Maria Meoneic lives in Danbury, but she doesn’t let that keep her from sitting on her favorite beach. For the past decade, Meoneic has been making the 45-minute drive from Danbury to Bridgeport’s Seaside Park on weekends, afternoons and days off from work.
On a recent Friday, she and her friend Mirna Loy Pinto sat under a pair of umbrellas at the water’s edge.
“I love this beach,” she said.
Meoneic and Pinto aren’t alone. Seaside Park, which opened for the summer season on Memorial Day weekend, gets a lot of traffic from both city residents and residents of other communities.
Last year, according to Lee Nastu, recreation coordinator for Bridgeport’s Parks and Recreation Department, the city issued 22,194 park stickers to Bridgeport residents and 169 stickers to nonresidents such as Meoneic. Over the course of last summer the city also sold 3,400 Seaside Park day passes to state residents and 1,197 day passes to out-of-staters.
As of June 15, the city has sold 5,452 resident park stickers and 49 nonresident stickers at Seaside Park; 3,716 of those resident stickers and 28 of the nonresident stickers were purchased when the park opened for Memorial Day weekend.
An additional 1,924 resident stickers and six nonresident park stickers – which can be used to gain entrance to Seaside and all of the city’s parks — have been sold at Beardsley Park.
Many of the parks’ most regular users don’t need stickers, such Bridgeport resident Shelley Strohm, who walks to the beach daily.
A regular at Seaside Park, Strohm visits every day for a very specific reason: She is one of thousands of volunteers on the East Coast who looks for horseshoe crabs tagged by various research projects.
“You really only find one a season,” she said. Last year, Strohm found one crab that had been tagged in New Haven and made its way to Bridgeport.
When she finds a tagged animal, Strohm reports it to the Maryland Fishery Resources Office, which has been coordinating a tagging program for East Coast horseshoe crabs since 1999.
Strohm has a message for all those who might encounter horseshoe crabs during the mating season.
“People,” she said, “please do not hurt them.”
She added that the animals are harmless, and said they are being tracked by the government because the horseshoe crab population is declining.
Strohm has been coming to Seaside Park since she moved to Bridgeport three years ago. Like other residents, her walks at Seaside are interrupted for a few days every summer when the Gathering of The Vibes music event arrives in the park.
“The money they get (from Gathering of the Vibes), they should use it for the park,” she said.
While the Gathering of the Vibes may be the largest event to take place in Seaside Park this summer, the park is the site of many events, large and small.
One such small event took place on Friday, June 10. The seventh Park City Noise event, a concert featuring sets by several avant-garde bands from Connecticut, Rhode Island and New York, drew a handful of experimental music fans to Seaside Park.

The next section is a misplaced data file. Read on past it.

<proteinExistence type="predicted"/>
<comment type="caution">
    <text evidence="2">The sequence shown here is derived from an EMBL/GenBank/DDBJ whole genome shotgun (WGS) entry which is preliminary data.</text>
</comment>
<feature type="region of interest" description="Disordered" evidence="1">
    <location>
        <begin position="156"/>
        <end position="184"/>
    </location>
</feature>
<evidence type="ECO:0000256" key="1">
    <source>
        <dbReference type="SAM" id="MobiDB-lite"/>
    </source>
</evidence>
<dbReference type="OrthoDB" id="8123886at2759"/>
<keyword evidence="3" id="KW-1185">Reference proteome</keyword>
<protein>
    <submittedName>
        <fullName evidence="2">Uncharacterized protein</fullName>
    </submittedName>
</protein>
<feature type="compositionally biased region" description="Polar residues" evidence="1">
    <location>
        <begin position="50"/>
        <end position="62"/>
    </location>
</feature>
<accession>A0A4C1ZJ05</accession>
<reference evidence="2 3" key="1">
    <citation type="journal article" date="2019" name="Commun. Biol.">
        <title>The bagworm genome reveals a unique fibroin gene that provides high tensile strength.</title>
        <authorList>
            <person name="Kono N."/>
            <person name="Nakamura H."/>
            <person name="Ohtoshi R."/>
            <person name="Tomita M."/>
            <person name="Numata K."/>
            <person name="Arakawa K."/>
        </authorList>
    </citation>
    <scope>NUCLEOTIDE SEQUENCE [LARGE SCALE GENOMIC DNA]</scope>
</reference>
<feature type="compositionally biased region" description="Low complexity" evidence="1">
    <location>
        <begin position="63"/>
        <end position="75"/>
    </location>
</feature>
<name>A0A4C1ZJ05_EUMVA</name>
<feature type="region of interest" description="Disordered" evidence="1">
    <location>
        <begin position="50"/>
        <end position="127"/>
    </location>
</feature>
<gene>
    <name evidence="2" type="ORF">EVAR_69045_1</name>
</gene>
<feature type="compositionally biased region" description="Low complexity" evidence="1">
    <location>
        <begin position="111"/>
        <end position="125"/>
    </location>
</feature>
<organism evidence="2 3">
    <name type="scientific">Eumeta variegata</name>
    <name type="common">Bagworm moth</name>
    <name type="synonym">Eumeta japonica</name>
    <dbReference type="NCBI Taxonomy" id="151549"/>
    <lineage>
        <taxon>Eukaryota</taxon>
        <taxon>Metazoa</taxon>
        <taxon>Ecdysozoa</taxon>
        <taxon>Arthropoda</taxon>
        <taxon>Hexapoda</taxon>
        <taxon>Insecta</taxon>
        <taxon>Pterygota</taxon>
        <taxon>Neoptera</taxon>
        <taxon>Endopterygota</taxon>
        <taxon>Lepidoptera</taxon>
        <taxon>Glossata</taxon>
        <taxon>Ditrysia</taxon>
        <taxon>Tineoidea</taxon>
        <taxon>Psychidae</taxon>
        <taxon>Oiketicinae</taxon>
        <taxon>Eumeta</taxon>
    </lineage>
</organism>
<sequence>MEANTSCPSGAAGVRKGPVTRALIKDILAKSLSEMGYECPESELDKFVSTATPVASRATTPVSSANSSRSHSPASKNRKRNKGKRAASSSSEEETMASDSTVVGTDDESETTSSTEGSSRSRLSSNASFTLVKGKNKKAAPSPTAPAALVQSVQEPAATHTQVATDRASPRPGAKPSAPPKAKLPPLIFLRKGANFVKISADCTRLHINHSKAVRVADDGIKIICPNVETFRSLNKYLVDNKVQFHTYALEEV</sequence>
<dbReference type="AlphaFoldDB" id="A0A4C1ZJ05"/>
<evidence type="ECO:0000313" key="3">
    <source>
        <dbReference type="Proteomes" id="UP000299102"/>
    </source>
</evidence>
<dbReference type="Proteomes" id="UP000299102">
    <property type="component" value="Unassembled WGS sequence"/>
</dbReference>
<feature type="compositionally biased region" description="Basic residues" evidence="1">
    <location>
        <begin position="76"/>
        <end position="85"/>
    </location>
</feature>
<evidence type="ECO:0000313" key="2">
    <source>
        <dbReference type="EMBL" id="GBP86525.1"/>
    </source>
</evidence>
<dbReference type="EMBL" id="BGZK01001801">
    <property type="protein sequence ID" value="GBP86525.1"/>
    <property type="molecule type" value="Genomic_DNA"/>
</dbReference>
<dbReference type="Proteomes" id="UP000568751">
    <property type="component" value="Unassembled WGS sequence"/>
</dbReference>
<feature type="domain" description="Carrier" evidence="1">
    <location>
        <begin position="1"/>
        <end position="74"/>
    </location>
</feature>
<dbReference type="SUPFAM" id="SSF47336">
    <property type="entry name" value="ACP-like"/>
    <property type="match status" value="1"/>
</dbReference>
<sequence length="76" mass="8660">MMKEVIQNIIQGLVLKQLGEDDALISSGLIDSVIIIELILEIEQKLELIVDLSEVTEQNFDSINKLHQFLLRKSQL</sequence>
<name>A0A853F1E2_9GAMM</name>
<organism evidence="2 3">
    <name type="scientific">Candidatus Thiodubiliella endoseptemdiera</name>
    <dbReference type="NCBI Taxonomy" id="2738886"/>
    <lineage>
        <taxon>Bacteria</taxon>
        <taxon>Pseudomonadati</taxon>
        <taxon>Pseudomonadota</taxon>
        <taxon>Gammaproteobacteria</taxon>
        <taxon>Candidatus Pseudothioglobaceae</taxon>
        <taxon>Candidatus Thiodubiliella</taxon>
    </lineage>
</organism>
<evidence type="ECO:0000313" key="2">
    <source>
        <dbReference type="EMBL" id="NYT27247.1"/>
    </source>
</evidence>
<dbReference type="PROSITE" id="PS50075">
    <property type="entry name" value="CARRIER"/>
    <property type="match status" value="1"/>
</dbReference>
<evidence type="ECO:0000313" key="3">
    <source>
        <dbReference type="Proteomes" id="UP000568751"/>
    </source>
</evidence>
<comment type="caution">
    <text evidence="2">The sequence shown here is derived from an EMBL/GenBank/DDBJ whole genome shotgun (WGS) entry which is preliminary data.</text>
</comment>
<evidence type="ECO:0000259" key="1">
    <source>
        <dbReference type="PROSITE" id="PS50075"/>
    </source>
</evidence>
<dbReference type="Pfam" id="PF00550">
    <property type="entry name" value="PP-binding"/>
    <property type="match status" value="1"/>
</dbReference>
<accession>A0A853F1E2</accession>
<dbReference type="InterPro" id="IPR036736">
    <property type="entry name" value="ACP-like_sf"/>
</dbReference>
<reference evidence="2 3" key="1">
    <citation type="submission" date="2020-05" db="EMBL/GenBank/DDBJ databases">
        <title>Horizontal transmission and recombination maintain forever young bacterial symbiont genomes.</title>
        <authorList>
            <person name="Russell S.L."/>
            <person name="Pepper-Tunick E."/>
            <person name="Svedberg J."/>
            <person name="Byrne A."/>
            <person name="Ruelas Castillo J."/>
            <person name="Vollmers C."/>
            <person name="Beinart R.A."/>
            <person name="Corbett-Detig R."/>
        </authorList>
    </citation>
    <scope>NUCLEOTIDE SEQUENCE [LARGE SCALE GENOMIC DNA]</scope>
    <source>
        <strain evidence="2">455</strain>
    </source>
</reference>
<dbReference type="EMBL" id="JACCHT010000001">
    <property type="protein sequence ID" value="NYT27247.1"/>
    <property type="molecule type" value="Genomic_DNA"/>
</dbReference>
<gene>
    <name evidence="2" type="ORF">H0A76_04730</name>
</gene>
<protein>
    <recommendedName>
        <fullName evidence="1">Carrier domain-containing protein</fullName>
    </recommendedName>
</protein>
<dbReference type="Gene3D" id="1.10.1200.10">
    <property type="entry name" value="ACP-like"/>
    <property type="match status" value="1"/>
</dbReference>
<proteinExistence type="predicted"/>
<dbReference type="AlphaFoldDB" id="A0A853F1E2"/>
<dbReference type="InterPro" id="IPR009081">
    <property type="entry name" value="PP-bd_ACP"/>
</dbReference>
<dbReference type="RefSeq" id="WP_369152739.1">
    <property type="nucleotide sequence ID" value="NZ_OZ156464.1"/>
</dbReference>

“The concept is to provide a venue for esoteric, avant-garde art in Bridgeport,” said Keith Rodgerson, assistant special projects manager for the city’s Office of Economic Development.
This is the first time that Rodgerson, who once organized as many as 30 events a year in downtown Bridgeport, has brought Park City Noise to the beach.
“I like to find public spaces that fit the event,” said Rodgerson, who performed himself, crawling out of the waves in a wetsuit, while an electronic device produced sound based on his movements.
The park is home to more mainstream events as well. The annual Puerto Rican Day parade concludes with festivities and music at Seaside Park on Sunday, July 10. Carnivals, concerts, sports events and a five-week children’s summer camp, which, according to Nastu, serves 150 Bridgeport children every summer, fills out the rest of the season.
The 325 acres of parkland are home to all kinds of activities. Felix Ramirez, who was out on the jetty near Fayerweather Island, catching bluefish on June 16, frequently fishes at Seaside.
“I’m out here every day,” he said, after hauling in two blues.
He’s not alone. When the tide is high, fishermen crowd the Bridgeport Harbor side of the park, hoping for a bite from striped bass or bluefish.
On weekends, the playing fields are alive with baseball and soccer games.
“There’s a ton of events that go on in the summer,” said Elaine Ficarra, communications director for the city of Bridgeport. “They’re very heavily used by everyone from community groups to family groups who want to come down and have a big barbeque or a family reunion; everyone from the Vibes to family reunions to church activities.”
The most popular feature of the park during the heat wave that took place in early June was the beach.
According to Ficarra, the lifeguards will come on duty the last weekend in June and work through Labor Day, but the absence of lifeguards didn’t stop many residents from taking a dip.
During the recent high temperatures, Rasheed Muhammad and his infant son of the same name waded into the water to beat the heat. The family lives in Bridgeport, but Muhammad said they like to drive to the beaches all along the Connecticut coast.
“It’s all the same water,” he joked.
Since the park is so heavily used, said Ficarra, safety is a concern. Signs are posted to discourage people from swimming in prohibited areas and the park is patrolled constantly.
“We always have the park police and the police force patrolling the parks, especially down at Seaside Park, to ensure that everyone has a safe and pleasant experience in the park,” she said.